I am a German citizen, married to a Canadian 29 years, four daughters, one son, seven granddaughters and four grandsons, with one more grandchild on the way in July 2009.

Intolerant to all lectins (including gluten), nightshades (potatoes, tomatoes, peppers, eggplant) and salicylates.

Asperger Syndrome, Tourette Syndrome, Addison's disease (adrenal insufficiency), hypothyroidism, fatigue syndrome, asthma

------------------------------------------------------------------------------------------------------------------

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Another healthy shortening--I don't know if it's available there--is Spectrum Organic Shortening. It's made from palm oil and is not hydrogenated. It's what I use :)


Patti

"Life is what happens while you're busy making other plans"

"When people show you who they are, believe them"--Maya Angelou

"Bloom where you are planted"--Bev

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The lard which is sold in the solid blocks (Armour brand) is hydrogenated, too. Natural lard is a semisolid sold refrigerated in Mexican markets, or you render your own. I suggest you use hydrogenated lard sparingly.


Nothing

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Yep--just the cold, hard facts! :D

You mean the cold hard FAT's... :ph34r:


Fere libenter homines id quod volunt credunt. (JC, De Bello Gallico Liber III/XVIII)

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The lard which is sold in the solid blocks (Armour brand) is hydrogenated, too. Natural lard is a semisolid sold refrigerated in Mexican markets, or you render your own. I suggest you use hydrogenated lard sparingly.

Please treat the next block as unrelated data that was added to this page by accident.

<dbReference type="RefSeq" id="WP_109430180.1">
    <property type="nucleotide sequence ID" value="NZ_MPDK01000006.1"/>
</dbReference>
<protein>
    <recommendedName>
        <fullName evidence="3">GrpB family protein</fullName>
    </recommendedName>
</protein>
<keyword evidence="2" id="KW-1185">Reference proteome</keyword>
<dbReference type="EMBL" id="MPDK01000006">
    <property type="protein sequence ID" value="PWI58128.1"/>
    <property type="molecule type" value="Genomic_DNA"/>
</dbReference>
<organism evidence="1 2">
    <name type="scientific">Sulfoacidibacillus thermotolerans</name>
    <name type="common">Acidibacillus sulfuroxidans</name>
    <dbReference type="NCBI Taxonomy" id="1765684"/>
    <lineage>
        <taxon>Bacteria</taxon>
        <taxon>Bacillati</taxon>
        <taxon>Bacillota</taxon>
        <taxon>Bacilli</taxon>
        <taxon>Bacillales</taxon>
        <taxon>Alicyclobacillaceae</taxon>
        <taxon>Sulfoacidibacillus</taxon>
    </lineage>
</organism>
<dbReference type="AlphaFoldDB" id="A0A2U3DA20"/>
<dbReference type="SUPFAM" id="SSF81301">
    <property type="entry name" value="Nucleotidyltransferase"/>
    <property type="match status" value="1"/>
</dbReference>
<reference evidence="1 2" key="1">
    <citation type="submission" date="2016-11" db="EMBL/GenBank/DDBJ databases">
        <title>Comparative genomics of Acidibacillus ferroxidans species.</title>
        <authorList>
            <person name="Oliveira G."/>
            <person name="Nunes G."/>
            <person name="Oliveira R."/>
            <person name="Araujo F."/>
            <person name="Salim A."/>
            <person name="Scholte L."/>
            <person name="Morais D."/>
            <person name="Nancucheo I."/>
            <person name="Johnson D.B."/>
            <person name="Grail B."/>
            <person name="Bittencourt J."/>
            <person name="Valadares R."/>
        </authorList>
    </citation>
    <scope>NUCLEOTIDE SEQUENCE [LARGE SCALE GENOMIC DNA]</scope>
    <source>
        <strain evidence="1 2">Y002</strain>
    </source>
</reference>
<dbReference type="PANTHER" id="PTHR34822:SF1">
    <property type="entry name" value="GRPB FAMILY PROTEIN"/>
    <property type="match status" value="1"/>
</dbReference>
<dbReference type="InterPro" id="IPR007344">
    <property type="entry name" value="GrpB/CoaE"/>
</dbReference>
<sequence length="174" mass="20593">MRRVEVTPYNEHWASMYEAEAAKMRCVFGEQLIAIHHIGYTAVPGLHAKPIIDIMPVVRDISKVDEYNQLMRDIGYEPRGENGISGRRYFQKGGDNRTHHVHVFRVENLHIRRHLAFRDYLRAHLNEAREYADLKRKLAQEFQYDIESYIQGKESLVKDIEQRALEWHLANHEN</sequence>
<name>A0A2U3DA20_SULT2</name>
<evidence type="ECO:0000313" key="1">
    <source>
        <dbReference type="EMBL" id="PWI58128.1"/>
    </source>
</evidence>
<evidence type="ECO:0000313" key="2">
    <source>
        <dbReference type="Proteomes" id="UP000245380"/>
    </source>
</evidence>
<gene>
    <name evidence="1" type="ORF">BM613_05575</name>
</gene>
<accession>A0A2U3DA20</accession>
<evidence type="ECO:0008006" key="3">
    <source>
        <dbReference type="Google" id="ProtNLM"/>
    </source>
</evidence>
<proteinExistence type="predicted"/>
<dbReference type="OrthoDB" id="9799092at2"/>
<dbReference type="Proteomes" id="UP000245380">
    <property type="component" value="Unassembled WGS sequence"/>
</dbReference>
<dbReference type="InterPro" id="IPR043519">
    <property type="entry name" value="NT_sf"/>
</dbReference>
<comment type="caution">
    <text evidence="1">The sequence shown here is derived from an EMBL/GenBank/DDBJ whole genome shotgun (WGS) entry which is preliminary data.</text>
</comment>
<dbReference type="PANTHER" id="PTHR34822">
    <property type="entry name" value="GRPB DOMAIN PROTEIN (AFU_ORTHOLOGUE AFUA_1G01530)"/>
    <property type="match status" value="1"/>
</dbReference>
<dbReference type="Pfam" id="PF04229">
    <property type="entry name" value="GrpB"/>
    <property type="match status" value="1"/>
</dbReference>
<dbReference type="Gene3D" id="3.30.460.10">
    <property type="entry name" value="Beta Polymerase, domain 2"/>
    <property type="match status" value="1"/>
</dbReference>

I forgot that not all lard is non-hydrogenated. Of course, I meant to say to use non-hydrogenated lard (which is obviously what I am cooking with).


I am a German citizen, married to a Canadian 29 years, four daughters, one son, seven granddaughters and four grandsons, with one more grandchild on the way in July 2009.

Intolerant to all lectins (including gluten), nightshades (potatoes, tomatoes, peppers, eggplant) and salicylates.

Asperger Syndrome, Tourette Syndrome, Addison's disease (adrenal insufficiency), hypothyroidism, fatigue syndrome, asthma

------------------------------------------------------------------------------------------------------------------

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So to take this further when the 'Annalise Roberts' cookbook calls for vegetable shortening for her choc chip cookie recipe she means an ingredient like the Spectrum Organic Shortening that is made with coconut or palm oil?

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I forgot that not all lard is non-hydrogenated. Of course, I meant to say to use non-hydrogenated lard (which is obviously what I am cooking with).

We don't actually have any type on non-nydrogenated lard available to us here. :(

So to take this further when the 'Annalise Roberts' cookbook calls for vegetable shortening for her choc chip cookie recipe she means an ingredient like the Spectrum Organic Shortening that is made with coconut or palm oil?

It's made with palm oil. Coconut oil is not completely solid at room temperature unless it's been hydrogenated.


Nothing